2. Left a 7-figure salary (which I’d worked extremely hard for) post my experience with Ayurveda, I believed in the cause and that it needed to reach more people like me.
  3. Covid brought challenging times for almost every business; we survived & flared and protected our team & their families.

Who and what inspires your entrepreneurial ventures?

Shreedha– Startup journeys can be grueling at times. Due to the uniqueness of everyone’s journey, there’s no perfect solution that fits all, one has to fall & fail to rise & shine. One of the key aspects of being an entrepreneur is filtering & channeling the ambiguity, to create an environment of clarity, progress & trust and be internally motivated (many times even when everything is falling apart)

Building a team that is equally as passionate as you are, is instrumental to the growth of the company, who keep the bar of motivation high.

Do you ever get impostor syndrome, and how do you deal with it?

Shreedha: I hardly know any entrepreneur, who doesn’t suffer from this, it’s a part of one’s consistent paranoia to keep doing better – with people, products/ services & self. You keep challenging yourself, are always hungry and may feel overwhelmed or dejected for things not moving the way your envisaged. I don’t have a successful solution yet, but I keep checking the overall displacement from point A to B, as opposed to the distance covered.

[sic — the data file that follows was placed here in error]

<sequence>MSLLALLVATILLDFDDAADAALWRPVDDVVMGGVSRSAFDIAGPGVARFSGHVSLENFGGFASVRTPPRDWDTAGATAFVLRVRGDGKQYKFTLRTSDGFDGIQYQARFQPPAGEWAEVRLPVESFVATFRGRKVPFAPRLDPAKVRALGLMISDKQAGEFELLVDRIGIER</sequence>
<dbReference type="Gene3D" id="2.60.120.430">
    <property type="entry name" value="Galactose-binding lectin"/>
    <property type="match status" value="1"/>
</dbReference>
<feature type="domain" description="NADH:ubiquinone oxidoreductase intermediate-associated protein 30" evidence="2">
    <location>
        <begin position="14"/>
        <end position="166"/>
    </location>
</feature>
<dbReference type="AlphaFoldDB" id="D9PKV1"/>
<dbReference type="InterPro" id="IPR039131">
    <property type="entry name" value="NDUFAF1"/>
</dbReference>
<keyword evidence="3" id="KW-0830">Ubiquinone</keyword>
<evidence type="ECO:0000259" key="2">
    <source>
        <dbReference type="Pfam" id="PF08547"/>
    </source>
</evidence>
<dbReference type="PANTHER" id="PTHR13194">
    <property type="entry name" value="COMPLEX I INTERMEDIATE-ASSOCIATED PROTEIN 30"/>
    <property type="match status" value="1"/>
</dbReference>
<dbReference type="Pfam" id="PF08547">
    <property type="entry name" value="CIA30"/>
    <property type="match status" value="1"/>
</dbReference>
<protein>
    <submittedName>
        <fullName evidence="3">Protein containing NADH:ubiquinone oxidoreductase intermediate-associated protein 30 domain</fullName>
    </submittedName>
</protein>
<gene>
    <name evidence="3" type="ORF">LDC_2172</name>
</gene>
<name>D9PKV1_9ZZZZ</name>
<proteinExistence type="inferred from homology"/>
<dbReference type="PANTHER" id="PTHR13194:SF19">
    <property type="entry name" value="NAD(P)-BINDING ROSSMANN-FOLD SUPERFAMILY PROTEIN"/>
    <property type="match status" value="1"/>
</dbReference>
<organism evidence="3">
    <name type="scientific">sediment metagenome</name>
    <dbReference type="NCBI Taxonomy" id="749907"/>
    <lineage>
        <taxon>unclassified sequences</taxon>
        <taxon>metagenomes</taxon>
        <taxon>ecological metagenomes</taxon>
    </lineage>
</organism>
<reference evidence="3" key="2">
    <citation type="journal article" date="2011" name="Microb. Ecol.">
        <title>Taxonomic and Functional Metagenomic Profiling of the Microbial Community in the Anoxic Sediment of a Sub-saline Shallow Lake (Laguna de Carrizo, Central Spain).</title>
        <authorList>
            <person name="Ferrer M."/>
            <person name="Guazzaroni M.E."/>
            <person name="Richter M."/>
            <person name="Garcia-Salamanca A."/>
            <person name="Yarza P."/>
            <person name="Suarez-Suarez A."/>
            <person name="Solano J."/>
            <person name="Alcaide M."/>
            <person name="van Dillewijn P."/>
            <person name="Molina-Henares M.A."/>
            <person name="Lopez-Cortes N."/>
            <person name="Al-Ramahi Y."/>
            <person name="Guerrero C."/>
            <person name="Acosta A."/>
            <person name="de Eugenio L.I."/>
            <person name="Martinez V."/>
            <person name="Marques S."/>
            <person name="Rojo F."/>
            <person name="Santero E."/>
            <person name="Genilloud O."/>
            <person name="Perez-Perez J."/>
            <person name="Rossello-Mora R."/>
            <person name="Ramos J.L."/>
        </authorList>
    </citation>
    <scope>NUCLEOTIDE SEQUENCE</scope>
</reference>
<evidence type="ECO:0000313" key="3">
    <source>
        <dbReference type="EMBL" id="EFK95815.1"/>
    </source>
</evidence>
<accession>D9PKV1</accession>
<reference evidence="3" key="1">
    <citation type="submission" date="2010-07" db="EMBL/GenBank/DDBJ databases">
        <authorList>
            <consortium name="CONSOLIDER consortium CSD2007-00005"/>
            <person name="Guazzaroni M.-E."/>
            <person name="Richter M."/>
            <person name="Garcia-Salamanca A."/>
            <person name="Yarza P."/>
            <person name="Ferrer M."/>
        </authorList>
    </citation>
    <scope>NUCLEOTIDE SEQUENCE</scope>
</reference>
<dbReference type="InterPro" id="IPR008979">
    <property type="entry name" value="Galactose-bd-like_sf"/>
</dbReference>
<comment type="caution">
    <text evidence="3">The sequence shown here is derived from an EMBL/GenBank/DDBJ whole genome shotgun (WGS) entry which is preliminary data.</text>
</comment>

What are the biggest challenges to being an entrepreneur?


  • The most optimum utilisation of funds for a bootstrapped start-up (until recently when Wipro trusted us with their first ever pre-series funding).
  • Initial fundraise and the kind of partner who comes onboard, financial investors are plenty, alignment of culture & ethos with virgin investors is non-negotiable.
  • Creating a team of micro-entrepreneurs who operate as your extensions and not just as the team
  • Preservation of culture: The team is young, small, & highly close-knit, and culture is quickly impacted. Identifying and sticking to non-negotiable principles you as an individual & as a Co. is mandatory

What’s the most rewarding aspect of starting your own business?

Shreedha– Primarily the impact one can create and how an idea can become a team and a business that can touch millions of lives is extremely rewarding. Other things that give me an internal kick are cross functional learning, no boundaries of roles and another level of accountability.

 What advice would you give to beginning entrepreneurs?


  • For Entrepreneurs – This is the time to build – anything that you want to because the people of India now embrace the change they see. They are open to trying new brands made in India and are exploring and experimenting.
  • Focus on inclusive growth and not just wealth accumulation. It should be equally distributed to generate more employment in the market, upscaling the lifestyles so that the industry flourishes.
  • Always be genuine and transparent in your approach. Never look for shortcuts and do the hard thing.
  • The legacy & traditions that come from the roots of India holds the greatest strength to solve our problems even in modern times. Always believe in the traditional way of life and be rooted as you take the flights of success.